Tuesday, May 30, 2017

Review: "War Machine" coasts on Brad Pitt, brings little to the war room.

War Machine Review

When I first heard about "War Machine," it quickly became one of my most anticipated movies of the year. Brad Pitt, starring and producing in a war satire for Netflix. With a near all-star cast at his back. What could possibly go wrong? Now, I am sitting on the other side, in complete denial that I didn't love it.

Is "War Machine" any good? Yes, its a movie that is built on moments. There are several well done scenes throughout the movie, its just a shame that none of those moments really connect to each other. The cast, which includes Sir Ben Kingsley, Tilda Swinton, Will Poulter, Anthony Michael Hall, Alan Ruck, Keith Stanfield, John Magaro (who Pitt worked with on "The Big Short) and Scoot McNairy. That's a damn fine cast, and as expected, they all do good work here. There is even a small Russell Crowe cameo if you are really paying attention. There is no fault in the cast, except for one which I will get to in just a minute here. The movie looks good in high definition, but really that's where my praises stop. Should we only watch movies for their moments? Am I to advice my readers to just skip around to the good parts and forget the rest of the movie? Does that make a movie good or bad?

The biggest disappointment is Brad Pitt himself. His mannerisms, the way he curls one eye while keeping the other wide open, the way he talks in the movie...he literally acts like he came off the stage of "Inglorious Basterds" and walked right into the shoes of General McMahon. General McMahon is the lead character in "War Machine," a highly decorated general who has been brought to Afganistan somewhere around 2009-2010 to deal with the War In Afghanistan. Brad Pitt is such a great actor, one of the most influential of his generation. So why would he want to reimage and regurgitate a character he already created? Pitt's fake accent this time around is grueling to listen to, the faces he makes are easy to laugh at. This is a highly decorated general, and he treats it like a big joke.

 The big strategy McMahon brings to the table in Afghanistan is counter insurgency, which is beaten over our heads in one of many voice-over narration scenes. Seriously, there is so much that is told to the audience instead of shown to the audience, that it all begins to feel quite arbitrary. Entire things are said, instead of us feeling the moments and the material. Then, in about the middle of the movie, the narration stop. I sat there wondering to myself, what was the point of the narration at all? Its so distracting, and it feels like the filmmakers eventually got wind of this themselves. But they were also too lazy to do much about it, so they allow it to happen for the first half of the movie, then pretend for the last half that it didn't exist. Its a bizarre editing choice to make, and one that definitely left me cold.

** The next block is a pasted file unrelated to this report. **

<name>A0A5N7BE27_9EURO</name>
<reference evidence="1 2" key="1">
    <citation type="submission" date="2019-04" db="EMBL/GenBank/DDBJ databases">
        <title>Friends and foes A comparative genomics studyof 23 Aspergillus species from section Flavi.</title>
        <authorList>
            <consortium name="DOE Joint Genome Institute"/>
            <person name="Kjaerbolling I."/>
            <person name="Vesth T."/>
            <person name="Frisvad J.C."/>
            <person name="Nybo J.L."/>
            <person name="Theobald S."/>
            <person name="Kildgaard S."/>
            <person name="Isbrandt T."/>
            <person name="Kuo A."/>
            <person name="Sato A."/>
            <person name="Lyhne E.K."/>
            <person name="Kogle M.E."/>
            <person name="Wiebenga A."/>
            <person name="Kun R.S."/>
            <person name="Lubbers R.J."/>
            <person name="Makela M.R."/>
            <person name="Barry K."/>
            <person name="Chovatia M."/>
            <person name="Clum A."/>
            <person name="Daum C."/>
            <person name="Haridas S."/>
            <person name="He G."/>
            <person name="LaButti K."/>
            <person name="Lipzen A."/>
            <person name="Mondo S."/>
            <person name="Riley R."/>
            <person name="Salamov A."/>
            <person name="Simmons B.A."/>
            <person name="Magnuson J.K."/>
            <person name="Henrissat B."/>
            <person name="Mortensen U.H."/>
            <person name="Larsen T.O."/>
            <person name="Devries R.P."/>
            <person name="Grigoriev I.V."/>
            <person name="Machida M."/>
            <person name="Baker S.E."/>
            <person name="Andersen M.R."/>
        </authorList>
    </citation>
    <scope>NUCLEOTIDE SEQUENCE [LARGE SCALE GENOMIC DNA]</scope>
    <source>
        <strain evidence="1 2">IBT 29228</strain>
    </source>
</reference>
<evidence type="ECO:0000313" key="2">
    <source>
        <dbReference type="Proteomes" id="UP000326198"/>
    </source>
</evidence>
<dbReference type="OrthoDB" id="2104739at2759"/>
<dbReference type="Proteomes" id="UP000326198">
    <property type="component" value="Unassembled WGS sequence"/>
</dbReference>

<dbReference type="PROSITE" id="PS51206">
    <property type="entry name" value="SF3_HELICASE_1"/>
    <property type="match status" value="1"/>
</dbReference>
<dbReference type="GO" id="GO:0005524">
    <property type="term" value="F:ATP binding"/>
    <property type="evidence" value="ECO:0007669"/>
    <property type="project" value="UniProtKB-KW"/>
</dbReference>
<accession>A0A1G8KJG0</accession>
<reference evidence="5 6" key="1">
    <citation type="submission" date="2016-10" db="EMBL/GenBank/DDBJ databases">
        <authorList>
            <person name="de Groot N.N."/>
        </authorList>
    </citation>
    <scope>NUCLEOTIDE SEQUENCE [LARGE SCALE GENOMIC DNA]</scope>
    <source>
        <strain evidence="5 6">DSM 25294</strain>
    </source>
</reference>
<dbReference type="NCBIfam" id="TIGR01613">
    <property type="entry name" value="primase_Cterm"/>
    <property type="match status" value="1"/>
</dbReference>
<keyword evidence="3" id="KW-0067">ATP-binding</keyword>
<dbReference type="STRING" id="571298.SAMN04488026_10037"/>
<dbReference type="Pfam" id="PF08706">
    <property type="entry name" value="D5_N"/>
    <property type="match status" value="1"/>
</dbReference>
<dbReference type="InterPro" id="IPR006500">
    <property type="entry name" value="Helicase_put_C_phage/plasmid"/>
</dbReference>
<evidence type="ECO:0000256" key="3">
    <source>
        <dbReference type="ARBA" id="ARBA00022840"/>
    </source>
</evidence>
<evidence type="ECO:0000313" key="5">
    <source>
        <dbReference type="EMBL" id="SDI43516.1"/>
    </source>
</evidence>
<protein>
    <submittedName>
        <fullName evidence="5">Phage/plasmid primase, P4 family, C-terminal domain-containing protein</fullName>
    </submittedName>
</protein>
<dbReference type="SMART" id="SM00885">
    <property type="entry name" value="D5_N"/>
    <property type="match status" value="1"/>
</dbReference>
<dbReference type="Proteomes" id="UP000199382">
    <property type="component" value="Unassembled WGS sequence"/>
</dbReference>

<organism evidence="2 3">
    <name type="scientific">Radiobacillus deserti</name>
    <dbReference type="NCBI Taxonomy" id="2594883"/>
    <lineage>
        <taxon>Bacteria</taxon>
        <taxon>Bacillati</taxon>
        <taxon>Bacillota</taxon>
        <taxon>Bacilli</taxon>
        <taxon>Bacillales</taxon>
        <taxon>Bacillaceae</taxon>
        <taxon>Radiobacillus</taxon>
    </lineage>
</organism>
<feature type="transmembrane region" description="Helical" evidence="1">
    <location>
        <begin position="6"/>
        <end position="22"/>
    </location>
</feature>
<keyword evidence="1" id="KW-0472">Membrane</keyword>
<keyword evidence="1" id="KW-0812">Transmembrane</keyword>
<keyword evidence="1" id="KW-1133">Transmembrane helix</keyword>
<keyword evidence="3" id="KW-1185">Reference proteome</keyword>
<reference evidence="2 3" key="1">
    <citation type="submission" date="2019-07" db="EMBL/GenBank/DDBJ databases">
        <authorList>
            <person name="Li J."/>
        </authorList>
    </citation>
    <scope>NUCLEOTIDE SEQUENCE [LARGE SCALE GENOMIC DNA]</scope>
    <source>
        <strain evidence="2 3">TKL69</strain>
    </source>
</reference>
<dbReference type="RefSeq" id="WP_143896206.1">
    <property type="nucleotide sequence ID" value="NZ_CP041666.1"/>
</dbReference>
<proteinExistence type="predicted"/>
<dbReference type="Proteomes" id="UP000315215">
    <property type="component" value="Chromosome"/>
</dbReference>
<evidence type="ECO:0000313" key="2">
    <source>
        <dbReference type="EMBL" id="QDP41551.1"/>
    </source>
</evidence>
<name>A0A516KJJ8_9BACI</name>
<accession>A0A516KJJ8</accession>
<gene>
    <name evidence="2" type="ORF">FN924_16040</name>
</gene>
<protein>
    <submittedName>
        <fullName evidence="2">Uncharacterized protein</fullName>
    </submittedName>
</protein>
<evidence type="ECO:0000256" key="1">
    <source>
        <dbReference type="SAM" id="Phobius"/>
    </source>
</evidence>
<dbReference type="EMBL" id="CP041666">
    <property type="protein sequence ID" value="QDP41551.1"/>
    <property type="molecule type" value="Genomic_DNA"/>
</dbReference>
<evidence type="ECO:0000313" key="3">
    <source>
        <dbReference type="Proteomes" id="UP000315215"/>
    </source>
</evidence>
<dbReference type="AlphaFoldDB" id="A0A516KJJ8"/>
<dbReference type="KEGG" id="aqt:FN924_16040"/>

I am starting to notice something inside myself. I am starting to notice that war satires are incredibly hard to pull off. Its incredibly clear to me that is been a long time since "Dr. Strangelove," and nobody knows how to properly make the next big thing for this sub-genre. Especially when those war satires are taking place in the Middle East, and that its tough to know who to laugh at because our enemies are not clear cut. Its confusing over there, and there is no clear "villain," which makes the humor difficult to achieve in "War Machine." Maybe also my feelings have to do with writing this on the end of Memorial Day, which is when we give thanks to all the men and women who gave their lives so I could write the words are reading right now. You as a filmmaker either have to commit to the satire or tell a serious story about war.

Tonally, "War Machine" is all over the place. Its a movie that wants it both ways. It wants to be slapstick funny at moments, but then also tell a brutal portrait of life, fighting, and the confusion coming from the Middle East right now. The sudden shifts in tone and the lack of identity makes "War Machine" hard for me to sit through. I am not sure whether or not I should feel something strong from the dramatic material or if I should be laughing. Although most of the humor is throwaway material that wouldn't make a third grader snicker. I just wish this movie had an idea of what it wanted to be, instead of taking two things and throwing them into a blender. 

In the end, "War Machine" is a slog to sit through, mostly uninteresting with a disappointing lead. Too bad, I had big hopes for this one.

FINAL GRADE: C-

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